The Royal Visit

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I am excited that William, Catherine and George are in New Zealand.
Sorry, just though I should get that out of the way at the start.
In case you haven’t heard, Prince William – second in line to the throne – is in New Zealand with his wife, Catherine, and baby son George (who is third in line to the throne…). But someone ought to have told the weather. Unfortunately, the amazing weather that Wellington, along with most of the country, has been experiencing in the last few weeks changed suddenly to wind, fog and heavy rain. Welcome to New Zealand!
Aotearoa New Zealand has always held a special place in the hearts of the royal family. Queen Elizabeth visited in 1953-54, 1963, 1970, 1974, 1977, 1981, 1986, 1990, 1995, and 2002. Prince Charles has been here a number of times, along with visits by other members of the royal family.
So, what’s different this time? Why all the excitement and massive news coverage? From the moment their plane, a Royal Air Force New Zealand 757, touched down in Wellington there has been non-stop coverage. The outfit that Catherine chose to wear on arrival has been photographed from every possible angle, the coverage of the welcome at Government House in Wellington has been snapped by the press from all over the world, and then there’s baby George…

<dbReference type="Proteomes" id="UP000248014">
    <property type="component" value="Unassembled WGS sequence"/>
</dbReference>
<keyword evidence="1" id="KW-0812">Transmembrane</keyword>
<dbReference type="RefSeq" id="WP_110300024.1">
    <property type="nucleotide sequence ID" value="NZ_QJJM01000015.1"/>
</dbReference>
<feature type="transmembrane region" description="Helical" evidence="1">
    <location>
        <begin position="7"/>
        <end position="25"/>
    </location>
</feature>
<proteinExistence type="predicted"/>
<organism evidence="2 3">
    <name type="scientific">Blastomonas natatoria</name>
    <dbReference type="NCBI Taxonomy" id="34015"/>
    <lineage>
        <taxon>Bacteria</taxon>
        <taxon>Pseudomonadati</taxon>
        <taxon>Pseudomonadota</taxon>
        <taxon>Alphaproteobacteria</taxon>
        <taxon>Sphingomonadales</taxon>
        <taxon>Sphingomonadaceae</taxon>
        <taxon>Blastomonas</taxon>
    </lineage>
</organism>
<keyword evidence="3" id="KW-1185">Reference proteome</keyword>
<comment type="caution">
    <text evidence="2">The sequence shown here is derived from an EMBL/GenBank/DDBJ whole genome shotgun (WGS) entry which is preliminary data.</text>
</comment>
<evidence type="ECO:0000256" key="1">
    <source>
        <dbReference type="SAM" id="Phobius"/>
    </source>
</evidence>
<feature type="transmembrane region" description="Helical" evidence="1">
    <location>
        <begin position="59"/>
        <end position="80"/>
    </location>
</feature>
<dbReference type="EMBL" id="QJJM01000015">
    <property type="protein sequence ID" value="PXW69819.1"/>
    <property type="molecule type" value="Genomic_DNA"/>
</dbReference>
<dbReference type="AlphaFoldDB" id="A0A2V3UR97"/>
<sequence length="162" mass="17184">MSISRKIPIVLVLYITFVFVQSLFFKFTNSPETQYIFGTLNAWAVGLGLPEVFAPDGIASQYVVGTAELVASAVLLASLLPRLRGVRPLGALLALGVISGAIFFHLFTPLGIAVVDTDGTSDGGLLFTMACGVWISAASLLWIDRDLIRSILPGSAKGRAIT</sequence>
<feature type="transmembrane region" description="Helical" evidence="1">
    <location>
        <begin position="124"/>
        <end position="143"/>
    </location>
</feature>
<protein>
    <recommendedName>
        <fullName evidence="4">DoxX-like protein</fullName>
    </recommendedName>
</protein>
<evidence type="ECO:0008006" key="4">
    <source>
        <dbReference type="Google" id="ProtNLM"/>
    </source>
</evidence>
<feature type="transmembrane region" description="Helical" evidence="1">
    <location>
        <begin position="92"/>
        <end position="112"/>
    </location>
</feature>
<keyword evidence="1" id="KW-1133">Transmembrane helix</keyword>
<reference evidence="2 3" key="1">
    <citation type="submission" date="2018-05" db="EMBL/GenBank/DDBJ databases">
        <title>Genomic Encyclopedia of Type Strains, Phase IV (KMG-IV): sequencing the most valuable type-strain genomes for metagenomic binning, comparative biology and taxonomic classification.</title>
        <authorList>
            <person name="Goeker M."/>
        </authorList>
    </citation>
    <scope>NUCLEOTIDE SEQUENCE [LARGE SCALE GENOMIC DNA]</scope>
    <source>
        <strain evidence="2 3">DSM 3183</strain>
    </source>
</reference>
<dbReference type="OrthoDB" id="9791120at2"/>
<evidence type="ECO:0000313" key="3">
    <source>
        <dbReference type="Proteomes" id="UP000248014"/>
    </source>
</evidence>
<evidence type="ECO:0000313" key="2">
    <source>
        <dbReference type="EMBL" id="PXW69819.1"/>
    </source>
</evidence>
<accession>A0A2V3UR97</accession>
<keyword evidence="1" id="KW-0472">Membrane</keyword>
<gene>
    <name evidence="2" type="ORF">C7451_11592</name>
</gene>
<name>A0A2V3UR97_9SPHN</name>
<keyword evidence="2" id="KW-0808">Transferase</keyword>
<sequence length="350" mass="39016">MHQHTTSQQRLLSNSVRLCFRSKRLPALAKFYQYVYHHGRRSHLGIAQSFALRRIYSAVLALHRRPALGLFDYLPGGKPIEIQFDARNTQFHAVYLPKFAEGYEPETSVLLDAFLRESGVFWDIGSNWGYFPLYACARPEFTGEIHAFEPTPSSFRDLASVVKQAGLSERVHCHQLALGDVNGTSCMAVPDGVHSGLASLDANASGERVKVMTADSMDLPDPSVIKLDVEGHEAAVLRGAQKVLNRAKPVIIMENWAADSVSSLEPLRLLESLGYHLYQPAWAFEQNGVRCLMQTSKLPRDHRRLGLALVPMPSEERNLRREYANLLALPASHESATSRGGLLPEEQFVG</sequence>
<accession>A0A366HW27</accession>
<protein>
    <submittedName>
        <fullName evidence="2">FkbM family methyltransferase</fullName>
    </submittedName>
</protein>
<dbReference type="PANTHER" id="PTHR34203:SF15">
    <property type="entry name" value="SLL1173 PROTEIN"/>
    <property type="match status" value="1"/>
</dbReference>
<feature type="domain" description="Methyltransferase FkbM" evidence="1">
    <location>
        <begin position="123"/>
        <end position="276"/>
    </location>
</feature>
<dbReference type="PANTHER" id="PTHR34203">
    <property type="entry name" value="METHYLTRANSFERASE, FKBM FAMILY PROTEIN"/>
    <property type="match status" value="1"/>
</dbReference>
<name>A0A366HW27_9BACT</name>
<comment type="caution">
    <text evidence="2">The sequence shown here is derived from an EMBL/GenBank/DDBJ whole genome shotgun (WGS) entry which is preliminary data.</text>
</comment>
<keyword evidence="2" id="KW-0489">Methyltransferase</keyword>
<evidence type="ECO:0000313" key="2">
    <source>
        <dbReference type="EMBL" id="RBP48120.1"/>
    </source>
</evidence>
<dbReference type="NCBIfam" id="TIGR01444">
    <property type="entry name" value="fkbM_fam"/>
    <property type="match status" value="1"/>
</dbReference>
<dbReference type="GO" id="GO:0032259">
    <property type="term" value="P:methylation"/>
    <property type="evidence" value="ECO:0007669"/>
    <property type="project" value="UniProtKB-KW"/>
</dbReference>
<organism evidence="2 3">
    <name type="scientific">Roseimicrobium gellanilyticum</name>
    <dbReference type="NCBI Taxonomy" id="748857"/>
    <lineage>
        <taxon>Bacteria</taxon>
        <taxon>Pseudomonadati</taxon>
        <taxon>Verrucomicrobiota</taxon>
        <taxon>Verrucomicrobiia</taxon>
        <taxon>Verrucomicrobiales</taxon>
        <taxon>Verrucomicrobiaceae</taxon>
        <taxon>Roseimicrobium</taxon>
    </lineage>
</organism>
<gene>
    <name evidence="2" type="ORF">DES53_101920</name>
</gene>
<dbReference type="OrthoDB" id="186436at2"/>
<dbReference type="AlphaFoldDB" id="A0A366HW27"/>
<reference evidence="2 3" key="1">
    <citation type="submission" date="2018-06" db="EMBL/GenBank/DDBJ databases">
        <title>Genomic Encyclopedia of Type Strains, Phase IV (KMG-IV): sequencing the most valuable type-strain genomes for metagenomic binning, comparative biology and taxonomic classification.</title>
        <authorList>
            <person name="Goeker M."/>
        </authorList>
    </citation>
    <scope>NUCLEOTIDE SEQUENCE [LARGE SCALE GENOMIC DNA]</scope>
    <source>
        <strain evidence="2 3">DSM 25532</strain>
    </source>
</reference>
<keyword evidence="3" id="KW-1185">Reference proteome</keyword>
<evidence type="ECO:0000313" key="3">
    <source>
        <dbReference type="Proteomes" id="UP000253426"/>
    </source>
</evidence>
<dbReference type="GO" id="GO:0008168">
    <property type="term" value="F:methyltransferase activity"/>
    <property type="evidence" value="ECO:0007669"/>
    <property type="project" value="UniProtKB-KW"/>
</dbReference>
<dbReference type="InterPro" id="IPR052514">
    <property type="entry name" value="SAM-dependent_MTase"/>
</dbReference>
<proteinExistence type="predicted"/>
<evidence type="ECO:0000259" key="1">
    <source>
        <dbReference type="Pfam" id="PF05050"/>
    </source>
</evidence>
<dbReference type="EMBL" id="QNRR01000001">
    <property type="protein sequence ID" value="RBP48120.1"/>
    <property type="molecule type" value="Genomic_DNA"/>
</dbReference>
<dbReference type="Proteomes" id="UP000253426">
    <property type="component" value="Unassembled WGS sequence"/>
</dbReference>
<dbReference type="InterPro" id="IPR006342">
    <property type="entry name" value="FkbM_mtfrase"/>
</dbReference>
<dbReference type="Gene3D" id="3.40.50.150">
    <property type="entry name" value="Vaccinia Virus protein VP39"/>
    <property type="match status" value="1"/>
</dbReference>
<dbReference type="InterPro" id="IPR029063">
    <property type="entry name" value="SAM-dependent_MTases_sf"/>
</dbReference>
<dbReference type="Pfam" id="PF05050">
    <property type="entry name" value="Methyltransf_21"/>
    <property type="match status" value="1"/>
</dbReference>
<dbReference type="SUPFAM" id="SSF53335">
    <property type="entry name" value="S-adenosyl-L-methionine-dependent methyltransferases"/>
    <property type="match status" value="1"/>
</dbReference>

Maybe that’s it. George, who’s only eight months old, is on an overseas adventure that, while he won’t remember, makes that royal visit even more memorable. The baby who will one day become king is making his first visit to the country that is perhaps furthest from his birthplace in London, England.
I’m glad that, amongst all their visits and official duties, the family will get to spend some time by themselves. After all, who’d not come to New Zealand to enjoy a bit of the scenery, the countryside and some peace and quiet?
William, Catherine and George – welcome to New Zealand! Haere Mai!
Article written by Ben Egerton
Critical Thinking Challenges:
1. The visit to New Zealand from the royals would take a lot of planning and cost a lot of money. Who would pay for the visit? What would the money be spent on?
2. How important a role should the royal family, based in London in England, play in 21st Century New Zealand?
Practical Tasks:
Imagine you were in charge of the royal visit to New Zealand. Where would you recommend that the family visit? Which places and attractions would you put on their ‘must visit’ list? With one of your classmates draw up a week’s programme for their visit to New Zealand. Start and finish in Wellington but come up with enough for them to do for a week. Think of how they would travel between different parts of the country and where they would stay. Use maps, a list or pictures to how how you would plan the royal visit.

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